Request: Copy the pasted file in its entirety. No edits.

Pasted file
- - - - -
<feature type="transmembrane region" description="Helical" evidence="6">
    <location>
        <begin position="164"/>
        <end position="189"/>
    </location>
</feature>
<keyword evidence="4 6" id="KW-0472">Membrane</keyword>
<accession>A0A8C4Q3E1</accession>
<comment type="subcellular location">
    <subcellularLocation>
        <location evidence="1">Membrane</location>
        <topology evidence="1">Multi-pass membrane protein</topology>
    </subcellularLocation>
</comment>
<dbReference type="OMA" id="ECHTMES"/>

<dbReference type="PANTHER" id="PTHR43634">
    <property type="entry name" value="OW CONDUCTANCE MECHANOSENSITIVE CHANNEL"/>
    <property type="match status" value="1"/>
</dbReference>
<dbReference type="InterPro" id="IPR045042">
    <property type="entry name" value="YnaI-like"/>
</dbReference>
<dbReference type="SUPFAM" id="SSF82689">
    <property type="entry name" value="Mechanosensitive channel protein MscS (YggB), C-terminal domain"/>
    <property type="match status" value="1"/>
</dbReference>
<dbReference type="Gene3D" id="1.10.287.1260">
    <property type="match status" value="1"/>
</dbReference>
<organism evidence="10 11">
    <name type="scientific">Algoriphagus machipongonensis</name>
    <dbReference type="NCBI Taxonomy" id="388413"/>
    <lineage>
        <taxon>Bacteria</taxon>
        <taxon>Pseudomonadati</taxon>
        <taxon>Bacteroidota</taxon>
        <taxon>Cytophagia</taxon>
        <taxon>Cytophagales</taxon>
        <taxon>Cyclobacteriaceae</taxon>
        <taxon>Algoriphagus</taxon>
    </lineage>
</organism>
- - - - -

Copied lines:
<feature type="transmembrane region" description="Helical" evidence="6">
    <location>
        <begin position="164"/>
        <end position="189"/>
    </location>
</feature>
<keyword evidence="4 6" id="KW-0472">Membrane</keyword>
<accession>A0A8C4Q3E1</accession>
<comment type="subcellular location">
    <subcellularLocation>
        <location evidence="1">Membrane</location>
        <topology evidence="1">Multi-pass membrane protein</topology>
    </subcellularLocation>
</comment>
<dbReference type="OMA" id="ECHTMES"/>

<dbReference type="PANTHER" id="PTHR43634">
    <property type="entry name" value="OW CONDUCTANCE MECHANOSENSITIVE CHANNEL"/>
    <property type="match status" value="1"/>
</dbReference>
<dbReference type="InterPro" id="IPR045042">
    <property type="entry name" value="YnaI-like"/>
</dbReference>
<dbReference type="SUPFAM" id="SSF82689">
    <property type="entry name" value="Mechanosensitive channel protein MscS (YggB), C-terminal domain"/>
    <property type="match status" value="1"/>
</dbReference>
<dbReference type="Gene3D" id="1.10.287.1260">
    <property type="match status" value="1"/>
</dbReference>
<organism evidence="10 11">
    <name type="scientific">Algoriphagus machipongonensis</name>
    <dbReference type="NCBI Taxonomy" id="388413"/>
    <lineage>
        <taxon>Bacteria</taxon>
        <taxon>Pseudomonadati</taxon>
        <taxon>Bacteroidota</taxon>
        <taxon>Cytophagia</taxon>
        <taxon>Cytophagales</taxon>
        <taxon>Cyclobacteriaceae</taxon>
        <taxon>Algoriphagus</taxon>
    </lineage>
</organism>